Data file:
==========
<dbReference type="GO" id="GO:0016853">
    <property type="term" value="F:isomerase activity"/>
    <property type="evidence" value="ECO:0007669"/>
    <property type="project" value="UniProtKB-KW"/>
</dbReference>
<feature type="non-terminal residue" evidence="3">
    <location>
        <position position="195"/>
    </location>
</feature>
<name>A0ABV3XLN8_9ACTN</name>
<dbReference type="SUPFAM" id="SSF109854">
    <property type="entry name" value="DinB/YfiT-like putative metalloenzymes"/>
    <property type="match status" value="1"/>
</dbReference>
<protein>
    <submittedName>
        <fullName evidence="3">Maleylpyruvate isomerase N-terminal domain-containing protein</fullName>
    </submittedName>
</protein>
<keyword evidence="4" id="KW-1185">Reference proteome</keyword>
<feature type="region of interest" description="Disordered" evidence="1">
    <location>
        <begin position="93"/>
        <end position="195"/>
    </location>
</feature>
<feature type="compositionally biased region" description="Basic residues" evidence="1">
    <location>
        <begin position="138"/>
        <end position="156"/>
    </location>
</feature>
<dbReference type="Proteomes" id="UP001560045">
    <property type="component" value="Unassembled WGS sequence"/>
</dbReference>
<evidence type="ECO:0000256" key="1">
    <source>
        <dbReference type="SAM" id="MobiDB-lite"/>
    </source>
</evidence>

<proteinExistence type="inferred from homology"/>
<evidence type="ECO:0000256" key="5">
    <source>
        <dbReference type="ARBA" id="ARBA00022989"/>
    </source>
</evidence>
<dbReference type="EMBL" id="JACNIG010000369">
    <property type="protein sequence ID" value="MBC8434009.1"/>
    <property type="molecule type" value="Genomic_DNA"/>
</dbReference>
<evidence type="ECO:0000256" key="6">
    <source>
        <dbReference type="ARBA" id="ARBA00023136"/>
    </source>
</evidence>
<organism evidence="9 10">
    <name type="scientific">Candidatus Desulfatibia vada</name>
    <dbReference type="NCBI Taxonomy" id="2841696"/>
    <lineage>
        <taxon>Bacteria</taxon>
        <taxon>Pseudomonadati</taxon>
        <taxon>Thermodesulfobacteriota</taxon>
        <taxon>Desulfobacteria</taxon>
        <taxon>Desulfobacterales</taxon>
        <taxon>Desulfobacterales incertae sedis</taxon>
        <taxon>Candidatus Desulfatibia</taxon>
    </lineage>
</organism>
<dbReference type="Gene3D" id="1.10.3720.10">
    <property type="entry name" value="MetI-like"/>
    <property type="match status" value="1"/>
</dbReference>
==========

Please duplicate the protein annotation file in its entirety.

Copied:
<dbReference type="GO" id="GO:0016853">
    <property type="term" value="F:isomerase activity"/>
    <property type="evidence" value="ECO:0007669"/>
    <property type="project" value="UniProtKB-KW"/>
</dbReference>
<feature type="non-terminal residue" evidence="3">
    <location>
        <position position="195"/>
    </location>
</feature>
<name>A0ABV3XLN8_9ACTN</name>
<dbReference type="SUPFAM" id="SSF109854">
    <property type="entry name" value="DinB/YfiT-like putative metalloenzymes"/>
    <property type="match status" value="1"/>
</dbReference>
<protein>
    <submittedName>
        <fullName evidence="3">Maleylpyruvate isomerase N-terminal domain-containing protein</fullName>
    </submittedName>
</protein>
<keyword evidence="4" id="KW-1185">Reference proteome</keyword>
<feature type="region of interest" description="Disordered" evidence="1">
    <location>
        <begin position="93"/>
        <end position="195"/>
    </location>
</feature>
<feature type="compositionally biased region" description="Basic residues" evidence="1">
    <location>
        <begin position="138"/>
        <end position="156"/>
    </location>
</feature>
<dbReference type="Proteomes" id="UP001560045">
    <property type="component" value="Unassembled WGS sequence"/>
</dbReference>
<evidence type="ECO:0000256" key="1">
    <source>
        <dbReference type="SAM" id="MobiDB-lite"/>
    </source>
</evidence>

<proteinExistence type="inferred from homology"/>
<evidence type="ECO:0000256" key="5">
    <source>
        <dbReference type="ARBA" id="ARBA00022989"/>
    </source>
</evidence>
<dbReference type="EMBL" id="JACNIG010000369">
    <property type="protein sequence ID" value="MBC8434009.1"/>
    <property type="molecule type" value="Genomic_DNA"/>
</dbReference>
<evidence type="ECO:0000256" key="6">
    <source>
        <dbReference type="ARBA" id="ARBA00023136"/>
    </source>
</evidence>
<organism evidence="9 10">
    <name type="scientific">Candidatus Desulfatibia vada</name>
    <dbReference type="NCBI Taxonomy" id="2841696"/>
    <lineage>
        <taxon>Bacteria</taxon>
        <taxon>Pseudomonadati</taxon>
        <taxon>Thermodesulfobacteriota</taxon>
        <taxon>Desulfobacteria</taxon>
        <taxon>Desulfobacterales</taxon>
        <taxon>Desulfobacterales incertae sedis</taxon>
        <taxon>Candidatus Desulfatibia</taxon>
    </lineage>
</organism>
<dbReference type="Gene3D" id="1.10.3720.10">
    <property type="entry name" value="MetI-like"/>
    <property type="match status" value="1"/>
</dbReference>